In the wake of Nokia's dramatic decision to drop its failing smartphone strategy and instead adopt Microsoft's Windows Phone platform, the struggling company is finding itself under attack from those who disagree with the new direction. A group claiming to represent a small (and young) group of shareholders is calling for the immediate ouster of Nokia CEO Stephen Elop and has plans to turn around Nokia. These plans, of course, almost completely resemble the company's previous, failed strategy.

"We are a group of nine young Nokia shareholders," an open letter from the group begins. "All of us have worked with Nokia in different capacities in the past. We plan to challenge the company's strategy and partnership with Microsoft in the next Annual General Meeting scheduled for May 3, 2011."

The group specifies a number of changes it would make if the members are elected to a majority role in the Nokia board of directors. These changes including firing Elop and shaking up the Nokia leadership team, restructuring the Microsoft deal as a trial for North America only, focusing again on Meego as Nokia's primary smartphone strategy, extending support for the legacy Symbian OS, and more.

There are other concerns from the Nokia ecosystem. A Finnish trade union whose members will lose their jobs because of Nokia's abandonment of Symbian R&D is demanding that the company pay its 5,000 members 100,000 euros each for severance and reeducation. The union estimates that Nokia cutbacks in Finland could ultimately result in the loss of 6,000 jobs there. (Elop previously noted that Nokia would experience "substantial" layoffs in Finland and other locales in which it does business. The company employs more than 130,000 worldwide.)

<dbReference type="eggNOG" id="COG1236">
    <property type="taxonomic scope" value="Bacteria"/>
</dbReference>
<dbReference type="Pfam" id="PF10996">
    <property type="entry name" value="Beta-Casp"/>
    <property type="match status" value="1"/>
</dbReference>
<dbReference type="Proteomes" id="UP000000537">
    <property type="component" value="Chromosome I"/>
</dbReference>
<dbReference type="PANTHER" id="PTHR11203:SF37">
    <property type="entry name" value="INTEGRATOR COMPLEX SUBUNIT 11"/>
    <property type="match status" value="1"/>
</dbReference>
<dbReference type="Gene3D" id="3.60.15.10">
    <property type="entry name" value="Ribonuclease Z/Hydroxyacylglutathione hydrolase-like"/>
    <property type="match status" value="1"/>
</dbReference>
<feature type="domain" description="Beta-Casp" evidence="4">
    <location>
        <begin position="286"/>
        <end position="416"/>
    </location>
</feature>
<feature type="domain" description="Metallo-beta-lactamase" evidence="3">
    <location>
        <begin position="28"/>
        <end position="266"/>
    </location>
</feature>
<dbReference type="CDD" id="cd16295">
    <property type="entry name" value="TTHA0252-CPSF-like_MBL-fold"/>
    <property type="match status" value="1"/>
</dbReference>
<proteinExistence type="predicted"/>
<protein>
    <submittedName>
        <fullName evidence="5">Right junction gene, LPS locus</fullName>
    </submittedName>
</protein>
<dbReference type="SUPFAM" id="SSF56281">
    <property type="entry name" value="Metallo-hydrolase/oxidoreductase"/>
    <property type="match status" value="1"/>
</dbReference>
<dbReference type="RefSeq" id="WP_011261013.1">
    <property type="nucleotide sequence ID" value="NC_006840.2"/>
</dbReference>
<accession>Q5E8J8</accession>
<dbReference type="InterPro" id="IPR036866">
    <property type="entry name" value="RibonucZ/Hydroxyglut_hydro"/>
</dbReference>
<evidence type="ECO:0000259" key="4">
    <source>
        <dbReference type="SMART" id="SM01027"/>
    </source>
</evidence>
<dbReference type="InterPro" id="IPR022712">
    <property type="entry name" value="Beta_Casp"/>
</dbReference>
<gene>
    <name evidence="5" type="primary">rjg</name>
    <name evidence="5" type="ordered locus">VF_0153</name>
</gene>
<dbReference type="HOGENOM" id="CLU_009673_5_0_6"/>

Not coincidentally, Nokia's most recent quarterly results hint at the troubles to come. Total revenues were up 6 percent year over year to 12.7 billion euros, but profits were down because consumers are picking other high-end phones, like the Apple iPhone and those based on Google's Android. Unit phone sales were down, as well—3 percent—to 124 million devices. And Nokia's market share suffered even more, thanks to strong growth from the competition: The company now controls 31 percent of the market, down from 35 percent a year ago.

What Nokia doesn't have is a viable high-end smartphone that can compete with the market leaders. It's also lacking any kind of tablet strategy, though this part of the company's product line wasn't discussed during the Microsoft announcement. (Speculation is that Nokia will sell Windows 8-based tablets starting in late 2012.)

Finally, Google, which was passed over by Elop and Nokia, hasn't reacted too kindly to the snub. In addition to some carefully crafted Twitter tweets by Google execs this past week, outgoing Google CEO Eric Schmidt said at Mobile World Congress that Nokia had "made the wrong choice" in picking Microsoft. "We would like \\[Nokia\\] to adopt Android at some point in the future, and that offer remains open," he said. "We think Android was a good choice for Nokia. We are sorry they made a different choice."